Books, Fiction, Novel, Read, Reader, Reading, Writing

What’s wrong with my reading?

Recently, I’ve read several novel reviews that gushed about how the book had a powerful impact on the reader’s life. In a couple of cases, the reader said the reading experience actually changed their life. I can’t remember when that last happened to me. I want to know why.

Pierre Auguste Renoir -- The Reader

I don’t think it’s necessarily my reading choices. I’ve read some of those same books said to be so powerful. They just didn’t have an overwhelming effect on me. Am I too cynical? Am I too dense? I know it’s not that I’m so perfect I couldn’t use a good life-changing experience.

Might it be that I’ve forgotten how to read in such a focused way that I’m open to receive that experience?

I have a pile of books to read and a backlog on my Kindle. Those dwindled a bit when I went back to reading as I ate lunch. Reading in little chunks that way is probably not the best way to experience a novel, though it might work for short stories, essays, or poetry. Then I started writing again. Now I eat lunch while I try to catch up on email or check in on Twitter. That means little or no reading.

What would happen if I took a few days off and did nothing but read? The first thing I’d have to do is fight the urge to put down the book and write. I know that every perfect word choice or gorgeous metaphor I read would have me chomping at the writing bit.

In previous posts, I’ve talked about filling up on reading before I can write. This time, I’m writing well, the words are flowing, yet I feel I’m missing something by not reading. Strange.

Maybe I need to disappear for a while and completely, absolutely, totally, deeply immerse myself in a life-changing book—if I can find one.

What was the last book that had an impact on you? Why?

[tweetmeme source=”cassidylewis” only_single=false]

39 thoughts on “What’s wrong with my reading?”

  1. I just finished reading A Visit from the Goon Squad by Jennifer Egan. I wouldn’t say that it changed my life, but it certainly impressed my writerly self. Egan is masterful with a pen (or keyboard as the case may be).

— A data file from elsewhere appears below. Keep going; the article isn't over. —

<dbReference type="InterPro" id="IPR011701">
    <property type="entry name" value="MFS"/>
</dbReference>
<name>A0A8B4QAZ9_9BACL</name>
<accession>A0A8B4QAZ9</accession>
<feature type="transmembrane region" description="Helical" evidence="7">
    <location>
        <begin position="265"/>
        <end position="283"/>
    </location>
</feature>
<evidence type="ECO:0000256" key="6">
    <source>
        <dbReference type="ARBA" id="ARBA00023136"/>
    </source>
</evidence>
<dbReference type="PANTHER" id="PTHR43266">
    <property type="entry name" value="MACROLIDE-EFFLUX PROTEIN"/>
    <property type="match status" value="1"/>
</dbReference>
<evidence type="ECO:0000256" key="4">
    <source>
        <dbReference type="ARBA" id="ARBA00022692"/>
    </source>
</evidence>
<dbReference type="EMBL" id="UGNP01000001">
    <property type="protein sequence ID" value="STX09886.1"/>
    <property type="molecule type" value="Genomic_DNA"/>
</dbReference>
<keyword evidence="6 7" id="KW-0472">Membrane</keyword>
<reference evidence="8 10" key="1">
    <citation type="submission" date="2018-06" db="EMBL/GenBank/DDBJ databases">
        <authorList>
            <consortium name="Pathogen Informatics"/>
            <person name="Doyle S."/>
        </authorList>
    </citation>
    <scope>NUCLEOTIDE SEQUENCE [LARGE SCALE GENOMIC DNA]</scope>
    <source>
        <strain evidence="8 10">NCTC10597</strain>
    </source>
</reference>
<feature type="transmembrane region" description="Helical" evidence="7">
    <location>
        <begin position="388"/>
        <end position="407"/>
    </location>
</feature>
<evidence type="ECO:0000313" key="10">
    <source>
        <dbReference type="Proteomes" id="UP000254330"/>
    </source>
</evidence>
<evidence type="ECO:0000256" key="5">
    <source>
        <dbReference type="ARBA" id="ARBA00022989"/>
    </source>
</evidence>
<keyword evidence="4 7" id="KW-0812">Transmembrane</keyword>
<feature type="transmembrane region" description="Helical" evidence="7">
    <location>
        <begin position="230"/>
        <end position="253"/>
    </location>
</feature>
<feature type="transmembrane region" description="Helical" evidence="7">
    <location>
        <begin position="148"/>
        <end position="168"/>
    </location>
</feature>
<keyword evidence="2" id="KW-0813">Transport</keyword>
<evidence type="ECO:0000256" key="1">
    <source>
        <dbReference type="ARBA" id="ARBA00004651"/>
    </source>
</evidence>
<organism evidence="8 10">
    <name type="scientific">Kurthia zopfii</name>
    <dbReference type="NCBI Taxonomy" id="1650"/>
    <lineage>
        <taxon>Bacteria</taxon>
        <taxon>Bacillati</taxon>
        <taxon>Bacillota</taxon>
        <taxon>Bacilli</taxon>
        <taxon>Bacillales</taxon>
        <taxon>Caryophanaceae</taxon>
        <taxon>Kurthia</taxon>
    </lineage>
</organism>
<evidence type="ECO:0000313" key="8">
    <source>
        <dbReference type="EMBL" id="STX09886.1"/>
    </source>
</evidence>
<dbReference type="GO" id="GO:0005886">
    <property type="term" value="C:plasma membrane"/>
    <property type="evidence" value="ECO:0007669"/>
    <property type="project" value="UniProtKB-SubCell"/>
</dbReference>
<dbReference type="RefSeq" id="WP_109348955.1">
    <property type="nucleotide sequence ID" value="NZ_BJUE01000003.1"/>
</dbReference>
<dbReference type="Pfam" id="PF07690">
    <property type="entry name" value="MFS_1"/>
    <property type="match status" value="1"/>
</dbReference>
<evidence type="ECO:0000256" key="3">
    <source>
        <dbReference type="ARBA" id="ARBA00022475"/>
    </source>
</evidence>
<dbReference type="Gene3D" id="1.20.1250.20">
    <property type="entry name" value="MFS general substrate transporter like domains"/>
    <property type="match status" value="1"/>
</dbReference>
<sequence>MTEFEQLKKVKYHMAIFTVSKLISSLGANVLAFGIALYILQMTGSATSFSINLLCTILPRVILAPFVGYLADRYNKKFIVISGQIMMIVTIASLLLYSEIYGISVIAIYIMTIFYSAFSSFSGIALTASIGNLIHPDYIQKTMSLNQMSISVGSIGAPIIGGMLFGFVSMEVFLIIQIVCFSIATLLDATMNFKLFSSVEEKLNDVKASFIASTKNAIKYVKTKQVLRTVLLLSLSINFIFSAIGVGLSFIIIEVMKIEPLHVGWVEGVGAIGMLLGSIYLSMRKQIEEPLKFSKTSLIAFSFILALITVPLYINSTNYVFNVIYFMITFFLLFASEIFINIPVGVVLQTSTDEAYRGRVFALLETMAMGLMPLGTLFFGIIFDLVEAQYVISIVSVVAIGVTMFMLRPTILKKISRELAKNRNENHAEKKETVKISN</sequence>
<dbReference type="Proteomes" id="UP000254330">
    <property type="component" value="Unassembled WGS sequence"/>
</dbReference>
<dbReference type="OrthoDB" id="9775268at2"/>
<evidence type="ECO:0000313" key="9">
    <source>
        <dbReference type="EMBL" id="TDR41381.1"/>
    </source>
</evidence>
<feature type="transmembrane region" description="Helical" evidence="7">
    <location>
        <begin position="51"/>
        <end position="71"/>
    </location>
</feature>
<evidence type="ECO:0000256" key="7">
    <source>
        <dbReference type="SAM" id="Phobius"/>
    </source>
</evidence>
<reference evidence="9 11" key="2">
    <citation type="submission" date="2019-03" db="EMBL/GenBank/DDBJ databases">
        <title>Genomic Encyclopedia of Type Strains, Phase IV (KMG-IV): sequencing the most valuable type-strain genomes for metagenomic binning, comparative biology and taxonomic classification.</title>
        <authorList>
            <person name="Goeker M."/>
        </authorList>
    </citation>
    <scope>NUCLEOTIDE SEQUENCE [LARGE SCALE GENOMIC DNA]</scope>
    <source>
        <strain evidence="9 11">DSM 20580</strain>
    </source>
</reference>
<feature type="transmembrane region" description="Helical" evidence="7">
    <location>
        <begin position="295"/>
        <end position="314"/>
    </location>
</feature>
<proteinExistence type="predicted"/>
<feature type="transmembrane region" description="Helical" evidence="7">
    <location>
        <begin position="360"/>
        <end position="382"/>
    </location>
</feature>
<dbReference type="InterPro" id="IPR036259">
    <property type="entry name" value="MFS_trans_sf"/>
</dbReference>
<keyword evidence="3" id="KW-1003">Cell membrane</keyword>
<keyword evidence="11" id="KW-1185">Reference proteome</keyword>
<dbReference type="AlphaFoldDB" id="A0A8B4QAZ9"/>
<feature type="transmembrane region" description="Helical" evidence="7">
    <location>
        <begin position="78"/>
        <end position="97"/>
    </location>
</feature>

Like

  2. Great thoughts in discussion brought on by your post. Imagine if we couldn’t get acess to all these various books and ideas. That’s how life changing the power of reading..and writng is. I ‘m taking notes for my next reading list!

    Like

  3. Books affect me differently depending on what’s going on in my life. It might or might not depend on the actual book or how well it’s written. That can be an important factor, though. I think it’s important to read and be open to change, but sometimes I think readers are just in too big of a hurry these days to let things really seep in. I just know that in college some books affected me more now than when I read them, or vice versa. The book I’m reading now – The Waves by Virginia Woolf – has really impacted me, and Davin’s short story collection has touched me, too. Hope you enjoy it when you get it. 🙂

    Like

    1. That’s true, Michelle, that the same book read at different points in your life can affect you in various ways. And I’m certain that my bite-size chunk reading is not doing most of these books justice. I’m reading today and tomorrow with more concentration. This morning, I read some in Bradbury’s Zen in the Art of Writing and despaired with envy that even in writing about writing, he wrote beautifully. But I was also inspired and that’s good. 🙂

      Like

  4. I think that as writers, we’ve pulled back the curtain and got a good look at the wizard. We know what it takes to craft strong characters and resonating stories. When I read something and notice short cuts that the authors takes, I get annoyed. I’m like you, I can’t say that a book has changed my life much. Two of my favorite books are Cloud Atlas by David Mitchell (beautiful, beautiful writing) and The Gargoyle by Andrew Davidson (wonderfully crafted story). I think the reason for favoring these comes down to aspiration – I want to write as beautifully as Mitchell and craft a story like Davidson.

    Another great post – thanks Linda!

    Like

    1. As hard as I try, Kimberly, I can’t completely turn off the writer when I read. Sometimes I edit, sometimes I thrill, sometimes I’m in awe. I’m happy so many have listed books they love, so the rest of us can check them out. 🙂

      Like

Do you have a comment?

Fill in your details below or click an icon to log in:

WordPress.com Logo

You are commenting using your WordPress.com account. Log Out / Change )

Twitter picture

You are commenting using your Twitter account. Log Out / Change )

Facebook photo

You are commenting using your Facebook account. Log Out / Change )

Google+ photo

You are commenting using your Google+ account. Log Out / Change )

Connecting to %s